Cornish charity Shelterbox sends help to the Philippines in wake of Typhoon Goni

Residents salvage belongings after a flood triggered by heavy rains from Typhoon Goni in Batangas Province, the Philippines.
People salvage belongings after a series of storms rips through the Philippines. Credit: PA Images

A Cornish disaster relief charity is sending help to the Philippines in the wake of a devastating super typhoon.

Truro-based ShelterBox is preparing a supply of emergency shelters, solar lights and other essentials after the latest violent storm hit the South East Asian country.

Super Typhoon Goni is the world's most powerful storm in four years. It hit the Philippines on 1 November with 140mph winds, 174mph gusts and torrential rain.

Damage caused by Super Typhoon Goni. Credit: PA Images

It is the fifth in a series of increasingly severe storms and triggered floods, mudslides, and widespread destruction of homes.

Hundreds of thousands of people have been evacuated.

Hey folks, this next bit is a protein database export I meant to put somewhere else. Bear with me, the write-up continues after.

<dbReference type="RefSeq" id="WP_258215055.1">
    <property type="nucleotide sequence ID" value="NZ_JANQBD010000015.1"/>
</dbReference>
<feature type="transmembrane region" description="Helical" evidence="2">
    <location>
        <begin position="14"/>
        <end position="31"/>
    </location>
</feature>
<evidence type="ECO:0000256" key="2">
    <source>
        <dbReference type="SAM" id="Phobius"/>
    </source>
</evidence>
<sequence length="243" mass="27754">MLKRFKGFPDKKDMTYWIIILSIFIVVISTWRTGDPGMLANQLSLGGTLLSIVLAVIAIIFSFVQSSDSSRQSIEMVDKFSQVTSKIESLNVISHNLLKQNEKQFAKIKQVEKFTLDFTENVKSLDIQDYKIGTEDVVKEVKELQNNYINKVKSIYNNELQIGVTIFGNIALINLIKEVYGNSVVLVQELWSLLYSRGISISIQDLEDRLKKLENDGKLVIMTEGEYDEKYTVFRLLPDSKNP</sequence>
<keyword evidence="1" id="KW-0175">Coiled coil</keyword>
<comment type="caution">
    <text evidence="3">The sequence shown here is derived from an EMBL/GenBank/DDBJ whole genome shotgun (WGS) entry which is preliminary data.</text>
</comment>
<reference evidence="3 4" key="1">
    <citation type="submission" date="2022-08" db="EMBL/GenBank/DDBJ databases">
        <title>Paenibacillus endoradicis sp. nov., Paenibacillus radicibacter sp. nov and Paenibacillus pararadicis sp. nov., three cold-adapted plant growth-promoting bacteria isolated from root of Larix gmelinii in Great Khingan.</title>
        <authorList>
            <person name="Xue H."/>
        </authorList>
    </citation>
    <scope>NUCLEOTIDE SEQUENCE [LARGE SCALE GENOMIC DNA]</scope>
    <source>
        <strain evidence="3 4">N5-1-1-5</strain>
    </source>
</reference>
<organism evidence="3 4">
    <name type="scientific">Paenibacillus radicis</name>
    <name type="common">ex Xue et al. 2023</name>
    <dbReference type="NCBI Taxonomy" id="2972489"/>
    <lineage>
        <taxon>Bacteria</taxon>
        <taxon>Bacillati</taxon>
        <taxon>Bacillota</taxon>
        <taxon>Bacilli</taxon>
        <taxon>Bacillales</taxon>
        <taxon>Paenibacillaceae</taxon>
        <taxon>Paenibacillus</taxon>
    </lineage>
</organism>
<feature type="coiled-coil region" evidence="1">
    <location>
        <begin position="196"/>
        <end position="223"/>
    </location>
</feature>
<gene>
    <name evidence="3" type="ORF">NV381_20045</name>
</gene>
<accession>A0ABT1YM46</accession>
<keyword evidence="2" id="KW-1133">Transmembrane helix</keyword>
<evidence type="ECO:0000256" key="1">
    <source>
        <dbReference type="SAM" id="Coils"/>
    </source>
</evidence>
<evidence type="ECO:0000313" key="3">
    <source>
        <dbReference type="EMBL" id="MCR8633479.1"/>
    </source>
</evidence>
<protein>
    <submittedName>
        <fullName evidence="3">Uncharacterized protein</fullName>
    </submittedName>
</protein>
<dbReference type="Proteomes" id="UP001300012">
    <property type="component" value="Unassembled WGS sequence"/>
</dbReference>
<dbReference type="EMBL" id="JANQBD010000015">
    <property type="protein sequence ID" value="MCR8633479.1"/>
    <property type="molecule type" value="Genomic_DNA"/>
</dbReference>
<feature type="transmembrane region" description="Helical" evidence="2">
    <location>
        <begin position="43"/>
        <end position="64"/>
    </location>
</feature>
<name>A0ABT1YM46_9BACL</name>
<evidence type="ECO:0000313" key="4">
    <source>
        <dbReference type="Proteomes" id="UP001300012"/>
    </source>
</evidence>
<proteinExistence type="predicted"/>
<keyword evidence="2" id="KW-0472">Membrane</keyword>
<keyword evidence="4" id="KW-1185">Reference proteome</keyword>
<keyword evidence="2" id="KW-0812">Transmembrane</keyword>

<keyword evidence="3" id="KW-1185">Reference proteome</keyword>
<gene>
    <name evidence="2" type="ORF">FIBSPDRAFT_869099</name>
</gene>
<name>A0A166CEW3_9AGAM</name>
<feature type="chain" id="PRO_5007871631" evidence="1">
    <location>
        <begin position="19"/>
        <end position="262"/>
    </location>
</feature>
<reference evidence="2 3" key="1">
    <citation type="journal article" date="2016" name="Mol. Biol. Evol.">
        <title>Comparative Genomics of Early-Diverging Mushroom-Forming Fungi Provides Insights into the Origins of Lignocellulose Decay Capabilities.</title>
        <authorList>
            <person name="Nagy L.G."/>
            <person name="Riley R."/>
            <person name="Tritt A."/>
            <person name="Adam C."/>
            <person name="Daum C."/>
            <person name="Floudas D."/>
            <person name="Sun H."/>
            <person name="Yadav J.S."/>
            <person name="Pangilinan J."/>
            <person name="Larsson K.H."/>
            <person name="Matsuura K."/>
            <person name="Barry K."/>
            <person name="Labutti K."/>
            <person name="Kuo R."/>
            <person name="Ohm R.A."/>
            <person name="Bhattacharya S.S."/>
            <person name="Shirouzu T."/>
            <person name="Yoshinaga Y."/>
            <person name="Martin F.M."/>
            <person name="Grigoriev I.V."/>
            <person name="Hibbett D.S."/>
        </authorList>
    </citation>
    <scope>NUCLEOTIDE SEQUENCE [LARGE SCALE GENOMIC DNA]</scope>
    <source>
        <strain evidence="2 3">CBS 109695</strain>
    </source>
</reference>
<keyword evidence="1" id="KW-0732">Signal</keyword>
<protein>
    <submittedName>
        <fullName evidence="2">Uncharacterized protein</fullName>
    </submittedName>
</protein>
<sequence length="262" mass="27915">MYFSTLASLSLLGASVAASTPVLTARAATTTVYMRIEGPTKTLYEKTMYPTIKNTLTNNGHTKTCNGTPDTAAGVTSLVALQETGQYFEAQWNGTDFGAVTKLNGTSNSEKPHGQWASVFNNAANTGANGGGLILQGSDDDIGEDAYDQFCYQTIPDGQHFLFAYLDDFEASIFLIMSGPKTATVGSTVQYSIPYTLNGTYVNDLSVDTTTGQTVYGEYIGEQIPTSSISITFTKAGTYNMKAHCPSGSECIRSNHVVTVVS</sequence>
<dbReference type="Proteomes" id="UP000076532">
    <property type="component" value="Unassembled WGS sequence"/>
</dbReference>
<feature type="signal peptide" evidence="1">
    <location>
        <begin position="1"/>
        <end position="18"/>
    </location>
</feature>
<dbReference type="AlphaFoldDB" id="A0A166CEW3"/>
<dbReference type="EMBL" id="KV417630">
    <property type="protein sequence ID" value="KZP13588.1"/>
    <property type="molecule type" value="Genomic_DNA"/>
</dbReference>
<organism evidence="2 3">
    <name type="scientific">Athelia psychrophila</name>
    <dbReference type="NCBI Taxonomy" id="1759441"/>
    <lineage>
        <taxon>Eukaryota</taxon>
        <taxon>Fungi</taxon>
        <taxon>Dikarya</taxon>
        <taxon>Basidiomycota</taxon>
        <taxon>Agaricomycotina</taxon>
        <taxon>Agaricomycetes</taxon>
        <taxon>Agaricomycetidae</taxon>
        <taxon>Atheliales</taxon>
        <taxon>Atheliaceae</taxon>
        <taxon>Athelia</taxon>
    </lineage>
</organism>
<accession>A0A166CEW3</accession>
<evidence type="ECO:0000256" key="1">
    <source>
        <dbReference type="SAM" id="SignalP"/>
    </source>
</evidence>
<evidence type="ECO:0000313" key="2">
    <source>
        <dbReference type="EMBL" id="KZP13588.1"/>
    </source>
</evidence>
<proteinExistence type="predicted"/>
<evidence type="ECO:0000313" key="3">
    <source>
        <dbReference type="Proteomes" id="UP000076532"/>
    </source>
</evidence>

The first town hit by Goni is said to have lost 90% of its homes and, with communications impacted, it is thought the true scale of the damage is still emerging.

The typhoon triggered floods and mudslides. Credit: PA Images

The series of worsening storms, which began in mid-October, have brought further uncertainty to a country experiencing the second-worst COVID-19 outbreak in South East Asia. 

The Philippines has reported more than 380,000 confirmed Covid-19 cases, with 7,221 deaths.

Many people are now forced to live in evacuation centres while trying to protect themselves from the virus.

Many people are living in close quarters in evacuation centres. Credit: PA Images

ShelterBox's operations manager in the Philippines, Marilou Pia, says she is very worried about coronavirus, adding "the virus could spiral out of control if people stay in crowded evacuation centres or with host families for too long."

For 20 years, ShelterBox has been providing emergency shelter and other essential items to families who have lost their homes to disasters all over the world.

The charity's Chief Executive Sanj Srikanthan said: "People in the Philippines have scarcely been able to draw breath from the physical, emotional and economic onslaught of Covid-19.

"Now they face the destruction of their homes and livelihoods by a relentless series of storms."

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